The iron sand extraction process at New Zealand Steel’s Waikato North Head mine site and concentration plant is itself an exercise in improved environmental efficiency. When the iron sand is concentrated using double drum magnetic separators and further cleaned before stock piling, the iron sand is transported in the form of slurry through an underground pipeline over a distance of 18k to the Glenbrook mill. No trucks required. Strenuous efforts have been made to reduce the levels of clay in the slurry and as part of a study into utilising this “waste” material the company is awaiting resource consent to develop a worm farm from the clay material carried in the slurry pipe. The sand that is left over from the extraction process - called “tailings” - is returned to the site where the iron sand was removed and these areas are being progressively planted with Marram grass and pine trees. It is almost impossible in parts of the sand dunes to tell that the area was once mined.


The steel industry in New Zealand has a good record of recycling. Scrap steel comes from a variety of sources including the scrap generated in steel plants and the off-cuts generated by manufacturers.  There is also steel that has been used to manufacture items that have become obsolete. Steel can be endlessly recycled and does not suffer any product degradation, which makes its life cycle potentially continuous. Steel scrap is a necessary and integral part of the steel manufacturing process and the average recycled content of steel produced by New Zealand Steel is approximately 12%.  The recovery rate of steel from buildings is 85% and a recent report on commercial construction waste found that more than 90% of steel was recycled.

Other waste reduction initiatives include.-

  •  Nearly 82% of the total waste from New Zealand Steel’s sand to steel process is recycled, reused or resold and the company continues to actively pursue new ways to reduce waste. 
  •  Hot gases are recycled to generate 70% of its electricity needs; the waste stream going into the onsite landfill has been reduced 60% in the past three years owing to targeted recycling and reduction programmes.
  • 15 tonnes of plastic and 25 cubic metres of polystyrene have been diverted from landfill in the last year; all old machinery and scrap metal on the site has been recycled through the steel making process and the use of chemicals has been reduced.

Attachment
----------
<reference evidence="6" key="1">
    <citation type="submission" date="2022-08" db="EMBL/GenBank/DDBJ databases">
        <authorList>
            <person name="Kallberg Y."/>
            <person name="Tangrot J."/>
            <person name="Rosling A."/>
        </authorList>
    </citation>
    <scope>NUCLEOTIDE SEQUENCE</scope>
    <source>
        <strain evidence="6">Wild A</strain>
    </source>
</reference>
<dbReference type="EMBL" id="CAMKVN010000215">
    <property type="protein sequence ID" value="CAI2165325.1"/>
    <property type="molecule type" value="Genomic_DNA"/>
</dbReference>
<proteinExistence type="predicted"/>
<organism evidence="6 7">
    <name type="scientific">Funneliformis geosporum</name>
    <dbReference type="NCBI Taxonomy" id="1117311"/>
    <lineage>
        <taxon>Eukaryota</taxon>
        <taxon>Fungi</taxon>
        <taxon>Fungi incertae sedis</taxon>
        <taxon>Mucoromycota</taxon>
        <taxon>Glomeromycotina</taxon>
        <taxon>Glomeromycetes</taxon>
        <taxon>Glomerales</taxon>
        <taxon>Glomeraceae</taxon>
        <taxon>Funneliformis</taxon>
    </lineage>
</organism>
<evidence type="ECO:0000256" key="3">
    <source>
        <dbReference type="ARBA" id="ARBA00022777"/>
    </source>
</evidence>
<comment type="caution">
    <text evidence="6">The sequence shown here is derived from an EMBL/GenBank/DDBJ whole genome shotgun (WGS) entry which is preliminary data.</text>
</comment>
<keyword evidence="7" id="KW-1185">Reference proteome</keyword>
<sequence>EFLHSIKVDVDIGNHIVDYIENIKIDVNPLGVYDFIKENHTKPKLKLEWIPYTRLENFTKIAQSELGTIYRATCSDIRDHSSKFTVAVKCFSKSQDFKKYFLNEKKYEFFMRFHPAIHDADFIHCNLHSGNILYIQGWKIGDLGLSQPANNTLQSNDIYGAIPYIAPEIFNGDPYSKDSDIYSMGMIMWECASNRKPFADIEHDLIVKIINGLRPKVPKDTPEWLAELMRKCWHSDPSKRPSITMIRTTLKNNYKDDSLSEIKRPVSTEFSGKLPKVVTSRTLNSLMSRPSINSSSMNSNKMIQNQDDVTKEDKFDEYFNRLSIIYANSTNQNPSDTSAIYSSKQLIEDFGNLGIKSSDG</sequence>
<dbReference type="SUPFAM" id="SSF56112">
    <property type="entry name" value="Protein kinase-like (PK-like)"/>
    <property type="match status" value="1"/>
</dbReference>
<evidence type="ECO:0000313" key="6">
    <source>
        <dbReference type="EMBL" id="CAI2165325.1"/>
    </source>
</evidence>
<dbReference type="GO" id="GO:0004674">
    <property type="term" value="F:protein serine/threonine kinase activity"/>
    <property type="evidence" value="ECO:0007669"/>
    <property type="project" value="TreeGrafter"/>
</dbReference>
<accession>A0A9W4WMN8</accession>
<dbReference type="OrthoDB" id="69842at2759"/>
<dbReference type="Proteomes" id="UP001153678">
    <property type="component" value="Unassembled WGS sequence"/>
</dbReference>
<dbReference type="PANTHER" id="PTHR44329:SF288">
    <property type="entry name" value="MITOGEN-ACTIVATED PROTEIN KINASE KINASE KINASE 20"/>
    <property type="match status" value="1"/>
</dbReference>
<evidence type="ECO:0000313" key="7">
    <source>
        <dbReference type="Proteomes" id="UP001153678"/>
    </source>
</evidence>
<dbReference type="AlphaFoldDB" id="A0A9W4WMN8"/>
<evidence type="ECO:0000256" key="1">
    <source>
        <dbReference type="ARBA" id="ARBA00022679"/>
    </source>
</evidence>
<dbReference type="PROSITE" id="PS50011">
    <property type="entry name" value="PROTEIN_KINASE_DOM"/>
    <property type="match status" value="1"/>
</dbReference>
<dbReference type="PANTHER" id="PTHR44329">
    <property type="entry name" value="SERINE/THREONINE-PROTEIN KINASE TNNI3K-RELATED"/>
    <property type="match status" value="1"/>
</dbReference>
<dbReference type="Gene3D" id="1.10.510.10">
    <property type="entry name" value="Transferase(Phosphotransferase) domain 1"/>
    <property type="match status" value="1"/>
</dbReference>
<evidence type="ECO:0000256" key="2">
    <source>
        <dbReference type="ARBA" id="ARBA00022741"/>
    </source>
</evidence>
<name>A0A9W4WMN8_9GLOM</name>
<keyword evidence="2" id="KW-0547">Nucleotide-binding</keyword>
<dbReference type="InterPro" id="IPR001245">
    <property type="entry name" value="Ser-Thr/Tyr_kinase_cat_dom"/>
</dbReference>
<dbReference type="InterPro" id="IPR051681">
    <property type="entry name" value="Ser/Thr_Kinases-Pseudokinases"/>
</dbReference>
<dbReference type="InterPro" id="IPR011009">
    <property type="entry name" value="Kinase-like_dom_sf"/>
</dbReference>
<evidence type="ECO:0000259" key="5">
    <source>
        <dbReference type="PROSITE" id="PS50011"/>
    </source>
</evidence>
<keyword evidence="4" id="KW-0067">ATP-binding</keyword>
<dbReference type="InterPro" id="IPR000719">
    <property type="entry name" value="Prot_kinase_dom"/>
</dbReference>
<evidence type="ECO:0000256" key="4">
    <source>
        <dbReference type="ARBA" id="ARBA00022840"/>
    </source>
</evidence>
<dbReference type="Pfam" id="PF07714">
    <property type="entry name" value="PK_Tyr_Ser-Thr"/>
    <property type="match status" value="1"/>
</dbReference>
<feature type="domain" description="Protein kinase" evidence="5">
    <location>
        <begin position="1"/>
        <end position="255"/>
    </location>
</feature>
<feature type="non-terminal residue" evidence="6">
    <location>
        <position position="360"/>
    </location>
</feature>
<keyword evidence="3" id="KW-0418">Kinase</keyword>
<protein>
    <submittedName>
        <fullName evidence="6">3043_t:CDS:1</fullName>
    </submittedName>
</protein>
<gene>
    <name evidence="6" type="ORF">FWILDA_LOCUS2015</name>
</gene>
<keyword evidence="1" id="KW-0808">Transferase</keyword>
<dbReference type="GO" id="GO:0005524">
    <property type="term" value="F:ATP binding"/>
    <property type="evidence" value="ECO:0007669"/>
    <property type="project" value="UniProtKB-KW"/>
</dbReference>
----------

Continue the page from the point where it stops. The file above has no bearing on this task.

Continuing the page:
• One million tonnes of water is circulated through the steel making and finishing operations daily with 2% of the total added each day to replenish discharge water. Maximum conservation is achieved by water being cleaned, cooled and re-circulated many times.  A large volume of storm water is collected on site but New Zealand Steel also takes water from the Waikato River, with an innovative system in place to ensure that fish stocks and recreational users of the river are not affected.

Capital investment

The greatest amount of capital investment at the 190 acre Glenbrook site has been directed into issues concerning the environment, specifically improving the quality of emissions into the atmosphere. New Zealand Steel is a member of the World Steel Association (formerly the International Iron and Steel Institute IISI) which in its first sustainability report for the world steel industry  commits to seven key actions including.-

  •  Expanding the use of efficient technology
  •  Research into new low carbon steelmaking methods
  •  Maximising the recycling of steel and by-products
  •  Developing new generation steels that improve energy efficiency of the products in which they are used.

Steel cannot be produced without the production and emission of carbon dioxide. However NZS has committed to reduce CO2 emissions to the minimum and has consistently met government targets for reducing these emissions.  It is currently involved in a joint venture with a Japanese steel company researching new technology for reducing coal use in the steel making process.

A big factor in consideration of steel for sustainable building is the distance required to transport it through the supply chain and the level of recycling that is possible at the end of its life. As our environmental consciousness is being constantly aroused, the 80% of RANZ primary members involved in metal roofing plus associates in the manufacturing and supply sector should note the following advantages of steel for today’s building applications.-

  •  Steel can be engineered to precise specifications which means minimum waste on site
  •  It is non-toxic and is available coated to give greater corrosion resistance and durability
  •  Steel products can be used to reduce the cooling and heating of buildings, leading to reduced energy use
  •  Steel products are light and easily transported
  •  Steel products have been in use in New Zealand for over 100 years for the catchment and storage of drinking water
  •  Steel is the most recycled material in the world and does not suffer any degradation through repeated recycling.
  •  Steel requires minimum maintenance and has a long life.
  •  Steel is non-combustible